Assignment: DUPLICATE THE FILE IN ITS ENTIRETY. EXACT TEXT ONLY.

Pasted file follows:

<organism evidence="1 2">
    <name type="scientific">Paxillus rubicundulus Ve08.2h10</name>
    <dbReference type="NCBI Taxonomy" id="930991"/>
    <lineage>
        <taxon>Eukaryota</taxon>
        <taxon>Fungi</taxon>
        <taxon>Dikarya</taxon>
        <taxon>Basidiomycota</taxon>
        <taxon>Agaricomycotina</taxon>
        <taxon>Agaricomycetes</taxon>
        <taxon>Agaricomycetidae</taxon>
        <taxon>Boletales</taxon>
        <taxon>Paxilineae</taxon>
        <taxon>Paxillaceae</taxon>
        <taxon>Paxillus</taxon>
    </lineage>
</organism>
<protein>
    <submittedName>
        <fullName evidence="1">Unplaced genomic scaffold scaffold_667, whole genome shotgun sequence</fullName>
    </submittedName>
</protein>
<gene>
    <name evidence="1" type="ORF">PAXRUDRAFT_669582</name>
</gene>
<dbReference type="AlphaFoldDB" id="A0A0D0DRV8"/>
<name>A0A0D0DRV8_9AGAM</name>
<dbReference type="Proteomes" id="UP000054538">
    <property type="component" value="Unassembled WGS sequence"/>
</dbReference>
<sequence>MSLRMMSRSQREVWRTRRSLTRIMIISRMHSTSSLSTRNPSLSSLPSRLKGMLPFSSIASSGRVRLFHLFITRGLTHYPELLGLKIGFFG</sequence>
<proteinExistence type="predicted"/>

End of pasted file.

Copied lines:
<organism evidence="1 2">
    <name type="scientific">Paxillus rubicundulus Ve08.2h10</name>
    <dbReference type="NCBI Taxonomy" id="930991"/>
    <lineage>
        <taxon>Eukaryota</taxon>
        <taxon>Fungi</taxon>
        <taxon>Dikarya</taxon>
        <taxon>Basidiomycota</taxon>
        <taxon>Agaricomycotina</taxon>
        <taxon>Agaricomycetes</taxon>
        <taxon>Agaricomycetidae</taxon>
        <taxon>Boletales</taxon>
        <taxon>Paxilineae</taxon>
        <taxon>Paxillaceae</taxon>
        <taxon>Paxillus</taxon>
    </lineage>
</organism>
<protein>
    <submittedName>
        <fullName evidence="1">Unplaced genomic scaffold scaffold_667, whole genome shotgun sequence</fullName>
    </submittedName>
</protein>
<gene>
    <name evidence="1" type="ORF">PAXRUDRAFT_669582</name>
</gene>
<dbReference type="AlphaFoldDB" id="A0A0D0DRV8"/>
<name>A0A0D0DRV8_9AGAM</name>
<dbReference type="Proteomes" id="UP000054538">
    <property type="component" value="Unassembled WGS sequence"/>
</dbReference>
<sequence>MSLRMMSRSQREVWRTRRSLTRIMIISRMHSTSSLSTRNPSLSSLPSRLKGMLPFSSIASSGRVRLFHLFITRGLTHYPELLGLKIGFFG</sequence>
<proteinExistence type="predicted"/>